Can a Kodiaq be a real vRS?

Coming back to the Kodiaq, the vRS treatment starts with the same engine as the Octavia vRS and Mk8 VW Golf GTI, a 2.0-litre turbocharged engined that's tuned up to 245hp and 350Nm. This power is then transmitted to all four wheels via a 7-speed DSG double-clutch gearbox.

In the styling department, the Kodiaq vRS gets 20-inch wheels which are admittedly my least favourite feature on this car. Škoda calls this design the Sagitarius wheel and supposedly have aerodynamic covers, but to my eyes, they look like they belong on an EV. Instead, I would rather see a design that better showed off the red vRS brake calipers residing behind the wheel.

Fortunately, the rest of the car ticks all the right boxes with black accents for the grilles, window frames, and roof rails to give the Kodiaq vRS an appropriately sporty demeanour.

Full LED matrix headlights are standard on the Kodiaq vRS. When driven on roads that are not lit by street lamps, these headlight automatically switch to high beam, yet are clever enough to manipulate the individual LED beams to avoid dazzling on-coming traffic. Depending on the weather and road conditions, these headlights also automatically adjust for the optimal level of brightness and beam spread.

Inside, the front occupants are treated to vRS-specific diamond cross leather sports seats that are as comfortable as they are supportive. For good measure, they are also ventilated as well as heated.

We drove the Kodiaq vRS on the return leg from Kuantan to Singapore mostly over some of Malaysia’s most fabulous twisty and undulating b-roads. Using the Octavia vRS as an immediate reference point, we found that the big SUV was perfectly adept at keeping up with the low-slung liftback and Combi Octavias.

While the Kodaq’s extra weight and higher centre of gravity took some of the edge off its agility, it more than made up for it with ride comfort and silence. Part of the charm of the b-roads in Malaysia is that they are occasionally pock-marked with potholes or patched up tarmac. The less-than-perfect surfaces will give any suspension system a workout, yet the Kodiaq simply smothered these bumps with impunity. In comparison, the Octavia vRS was found to transmit quite a bit of road noise to the cabin. The Kodiaq in comparison was quiet enough for us to savor the Canton sound system with music streamed over wireless Apple CarPlay.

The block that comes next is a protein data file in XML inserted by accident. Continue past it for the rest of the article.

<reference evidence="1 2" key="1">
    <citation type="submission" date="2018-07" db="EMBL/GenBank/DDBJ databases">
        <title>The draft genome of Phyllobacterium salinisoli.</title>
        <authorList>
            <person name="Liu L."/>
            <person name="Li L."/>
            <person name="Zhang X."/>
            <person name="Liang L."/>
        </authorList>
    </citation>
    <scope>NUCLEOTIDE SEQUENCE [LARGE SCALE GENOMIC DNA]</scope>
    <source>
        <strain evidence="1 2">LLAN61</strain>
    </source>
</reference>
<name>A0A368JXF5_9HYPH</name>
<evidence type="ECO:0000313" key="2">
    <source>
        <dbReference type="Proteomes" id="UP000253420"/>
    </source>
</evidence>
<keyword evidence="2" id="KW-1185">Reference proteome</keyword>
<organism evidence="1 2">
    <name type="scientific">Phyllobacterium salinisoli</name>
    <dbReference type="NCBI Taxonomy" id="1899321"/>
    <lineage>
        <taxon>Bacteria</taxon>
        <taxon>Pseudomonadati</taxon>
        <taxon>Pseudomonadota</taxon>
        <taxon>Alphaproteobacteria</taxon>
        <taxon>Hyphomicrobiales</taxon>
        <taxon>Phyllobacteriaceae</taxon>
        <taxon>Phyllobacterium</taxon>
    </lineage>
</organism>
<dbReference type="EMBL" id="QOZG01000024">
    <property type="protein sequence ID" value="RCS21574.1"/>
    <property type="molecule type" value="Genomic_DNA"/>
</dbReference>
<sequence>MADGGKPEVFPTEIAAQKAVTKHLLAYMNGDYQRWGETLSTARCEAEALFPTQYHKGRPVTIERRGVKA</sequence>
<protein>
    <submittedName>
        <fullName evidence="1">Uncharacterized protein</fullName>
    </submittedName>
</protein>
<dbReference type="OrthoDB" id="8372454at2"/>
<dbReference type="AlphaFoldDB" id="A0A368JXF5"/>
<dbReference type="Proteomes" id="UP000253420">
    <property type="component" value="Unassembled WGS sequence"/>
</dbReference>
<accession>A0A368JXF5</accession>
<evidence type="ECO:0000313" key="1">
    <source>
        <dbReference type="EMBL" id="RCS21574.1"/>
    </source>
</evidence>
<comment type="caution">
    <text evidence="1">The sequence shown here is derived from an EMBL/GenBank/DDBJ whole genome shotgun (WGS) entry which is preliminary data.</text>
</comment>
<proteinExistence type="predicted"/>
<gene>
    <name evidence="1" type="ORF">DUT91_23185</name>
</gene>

Besides the wheels, my only other gripe with this car is that the wireless charger is a tad too small for the latest Max-sized smartphones. In this regard, the Octavia had a better sized tray but would cause my iPhone 12 Pro Max to overheat while charging.

Both the Octavia and Kodak vRS feature Driving modes but the four-wheel drive SUV has an additional off-road mode (you can see it just above the traction control button) that sets the stability control and torque split to suit various levels grip available. There’s also a hill-descent control steep and slippery inclines.

Overall, the Kodiaq vRS won me over as the Škoda of choice. As much as I wanted to love the Octavia Combi vRS, and lobbied to bring it back, the SUV gives up very little in the way of outright performance but gives back so much more in usability, breadth of talent and retains that all-important Škoda-ness that stand these cars apart from their competitors.


Skoda Kodiaq vRS 2.0 TSI
Engine: 1,984cc, in-line 4 turbocharged
Power: 245hp@5,250-6,500rpm
Torque: 370Nm@1,600-4,300rpm
Transmission: 7-sp double-clutch automated, 4wd
0-100km/h: 6.6 seconds
Top speed: 233km/h
Base price: $175,900 w/o COE
Contact: Škoda Singapore

+It does everything well. Still feels like a Škoda
- Ugly wheels and small wireless charging tray